Besides work, one thing that separates the drones from the more valuable worker bee is their lack of a stinger. In a post-SHTF scenario in which there is no rule of law, you need to be able to sting the enemy and protect the hive. You need a weapon and weapons training. I’m not saying you have to run overnight patrols in the mountains or conduct daring raids on enemy camp, but at a minimum you need to be capable of standing guard. If an unfriendly force attacks, you need to be able to direct aimed fire on them. This doesn’t mean cower behind a sandbag emplacement and fire your weapon in their general direction; it means pick a specific individual attacker and have at least a 25 percent chance of hitting them on your first shot.

You can also avoid being the human equivalent of a drone by having good ideas, making useful suggestions, helping to solve problems, making a contribution, and generally being useful to the group. You want to that guy or gal who finds an easier or more efficient way to do something that causes other people to think, “Huh, why didn’t I think of that?”

Don’t Raise Drones

Let’s assume you are a high-functioning adult with valuable skills and resources you can draw upon in a survival situation. Now you just have to make sure your kids follow in your footsteps are don’t fall victim to the societal forces that want to produce nothing but drones. That means keeping them out of public schools or working constantly to fight their influence. For example, while they are telling your child there are 32 (or whatever) genders, you need to be out showing them how animals reproduce and reminding them that no one has ever seen a pregnant bull or a rooster that lays eggs.

Skills like problem solving aren’t taught in most public schools. Neither are leadership and concepts like independence, loyalty, and trust. They certainly won’t learn to be self-sufficient, think outside the box, or work with their hands. Heck, they probably won’t even learn cursive or memorize the multiplication tables. The latter, at least, has practical applications. The responsibility to teach them these things falls on you.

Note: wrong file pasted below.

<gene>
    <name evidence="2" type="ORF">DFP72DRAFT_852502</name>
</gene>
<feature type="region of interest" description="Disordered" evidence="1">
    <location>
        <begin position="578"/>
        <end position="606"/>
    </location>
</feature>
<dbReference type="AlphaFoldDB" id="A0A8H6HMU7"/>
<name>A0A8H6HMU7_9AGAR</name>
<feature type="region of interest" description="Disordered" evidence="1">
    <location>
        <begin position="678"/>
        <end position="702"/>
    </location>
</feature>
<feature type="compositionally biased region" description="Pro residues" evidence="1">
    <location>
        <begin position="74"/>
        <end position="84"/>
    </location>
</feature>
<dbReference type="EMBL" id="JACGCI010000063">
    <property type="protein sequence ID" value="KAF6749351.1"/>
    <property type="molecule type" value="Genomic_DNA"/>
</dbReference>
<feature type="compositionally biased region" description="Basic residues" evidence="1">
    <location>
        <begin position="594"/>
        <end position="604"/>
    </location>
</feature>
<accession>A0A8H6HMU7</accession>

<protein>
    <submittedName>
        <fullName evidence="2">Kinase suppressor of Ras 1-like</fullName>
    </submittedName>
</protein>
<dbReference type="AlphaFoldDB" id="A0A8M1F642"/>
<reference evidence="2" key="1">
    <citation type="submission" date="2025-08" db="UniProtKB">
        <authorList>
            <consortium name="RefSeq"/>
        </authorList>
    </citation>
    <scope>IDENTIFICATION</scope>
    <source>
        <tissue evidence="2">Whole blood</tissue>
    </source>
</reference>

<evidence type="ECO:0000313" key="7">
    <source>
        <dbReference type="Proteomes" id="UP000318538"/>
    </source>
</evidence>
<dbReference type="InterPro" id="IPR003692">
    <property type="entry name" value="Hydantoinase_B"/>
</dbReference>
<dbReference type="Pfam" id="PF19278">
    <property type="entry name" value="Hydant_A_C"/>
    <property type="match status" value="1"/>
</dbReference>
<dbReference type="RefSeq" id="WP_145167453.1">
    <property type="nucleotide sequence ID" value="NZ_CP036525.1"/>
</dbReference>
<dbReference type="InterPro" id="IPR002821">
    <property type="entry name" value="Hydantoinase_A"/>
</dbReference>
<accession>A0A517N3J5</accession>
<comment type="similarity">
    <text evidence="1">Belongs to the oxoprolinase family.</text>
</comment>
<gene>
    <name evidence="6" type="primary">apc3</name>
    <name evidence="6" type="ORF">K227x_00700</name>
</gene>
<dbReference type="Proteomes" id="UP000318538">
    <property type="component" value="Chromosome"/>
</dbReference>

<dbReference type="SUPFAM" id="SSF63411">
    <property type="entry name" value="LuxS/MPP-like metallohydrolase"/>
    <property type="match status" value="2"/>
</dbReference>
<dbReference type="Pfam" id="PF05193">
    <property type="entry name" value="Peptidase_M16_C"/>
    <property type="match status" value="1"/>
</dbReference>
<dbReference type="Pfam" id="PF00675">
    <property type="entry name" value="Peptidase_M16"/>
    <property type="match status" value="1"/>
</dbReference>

Take responsibility for your kids. If you can’t take them into the the great outdoors, sign them up with a program that can, whether it’s Scouts or a summer camp. Fathers, keep in mind that one of your most important jobs is to keep the natural over-protectiveness of their mother in check and prevent her from spoiling them. Mothers, keep in mind that your job it to keep their father from throwing them off a ten-foot cliff into a bottomless quarry to teach them to swim or whipping them with his belt for minor infractions. There’s a happy medium in there somewhere. Find it, and you’ll raise happy, healthy kids who aren’t drones. You may even succeed in producing productive, polite, conscientious little people who are a positive reflection on their parents.

How to Avoid Being a Drone and Getting Voted off the Island